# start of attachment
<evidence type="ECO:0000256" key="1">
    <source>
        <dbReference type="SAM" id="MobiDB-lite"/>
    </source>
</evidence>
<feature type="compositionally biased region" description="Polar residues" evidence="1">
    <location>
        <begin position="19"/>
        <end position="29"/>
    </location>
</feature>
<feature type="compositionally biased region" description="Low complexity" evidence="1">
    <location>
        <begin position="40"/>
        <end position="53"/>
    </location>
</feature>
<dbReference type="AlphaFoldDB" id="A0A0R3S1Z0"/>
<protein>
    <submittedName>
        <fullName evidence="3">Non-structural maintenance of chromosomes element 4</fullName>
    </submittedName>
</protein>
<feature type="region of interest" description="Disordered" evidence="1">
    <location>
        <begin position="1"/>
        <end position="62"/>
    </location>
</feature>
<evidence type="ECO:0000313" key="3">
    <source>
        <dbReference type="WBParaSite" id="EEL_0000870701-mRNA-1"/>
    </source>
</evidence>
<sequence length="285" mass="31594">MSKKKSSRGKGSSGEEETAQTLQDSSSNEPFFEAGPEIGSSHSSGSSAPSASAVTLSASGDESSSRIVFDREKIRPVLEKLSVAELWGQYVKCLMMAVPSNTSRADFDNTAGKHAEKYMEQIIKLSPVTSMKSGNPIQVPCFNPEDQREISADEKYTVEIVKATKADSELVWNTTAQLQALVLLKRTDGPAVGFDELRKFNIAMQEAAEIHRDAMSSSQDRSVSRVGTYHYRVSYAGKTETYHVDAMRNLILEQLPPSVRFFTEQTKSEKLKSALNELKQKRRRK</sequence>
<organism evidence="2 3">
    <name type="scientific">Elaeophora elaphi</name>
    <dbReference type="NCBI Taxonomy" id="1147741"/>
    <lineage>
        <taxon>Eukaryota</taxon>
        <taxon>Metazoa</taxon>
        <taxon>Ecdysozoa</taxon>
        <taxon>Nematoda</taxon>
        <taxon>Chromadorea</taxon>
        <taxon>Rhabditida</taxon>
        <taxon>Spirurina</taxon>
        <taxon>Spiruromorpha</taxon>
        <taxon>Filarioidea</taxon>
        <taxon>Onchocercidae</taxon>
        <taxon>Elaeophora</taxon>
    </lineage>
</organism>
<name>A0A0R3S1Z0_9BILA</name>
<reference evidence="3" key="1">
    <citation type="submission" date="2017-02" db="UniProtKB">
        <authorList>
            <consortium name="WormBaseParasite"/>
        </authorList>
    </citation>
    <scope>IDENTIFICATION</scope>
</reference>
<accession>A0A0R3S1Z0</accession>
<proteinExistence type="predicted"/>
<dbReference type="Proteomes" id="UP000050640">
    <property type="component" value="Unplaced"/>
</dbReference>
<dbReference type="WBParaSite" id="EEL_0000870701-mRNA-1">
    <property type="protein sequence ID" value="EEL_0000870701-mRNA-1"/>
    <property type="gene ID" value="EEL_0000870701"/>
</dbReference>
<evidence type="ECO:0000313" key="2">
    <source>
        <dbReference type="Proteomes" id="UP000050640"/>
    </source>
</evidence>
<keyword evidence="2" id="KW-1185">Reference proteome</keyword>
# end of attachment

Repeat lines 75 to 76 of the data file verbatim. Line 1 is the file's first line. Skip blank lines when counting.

</evidence>
<keyword evidence="2" id="KW-1185">Reference proteome</keyword>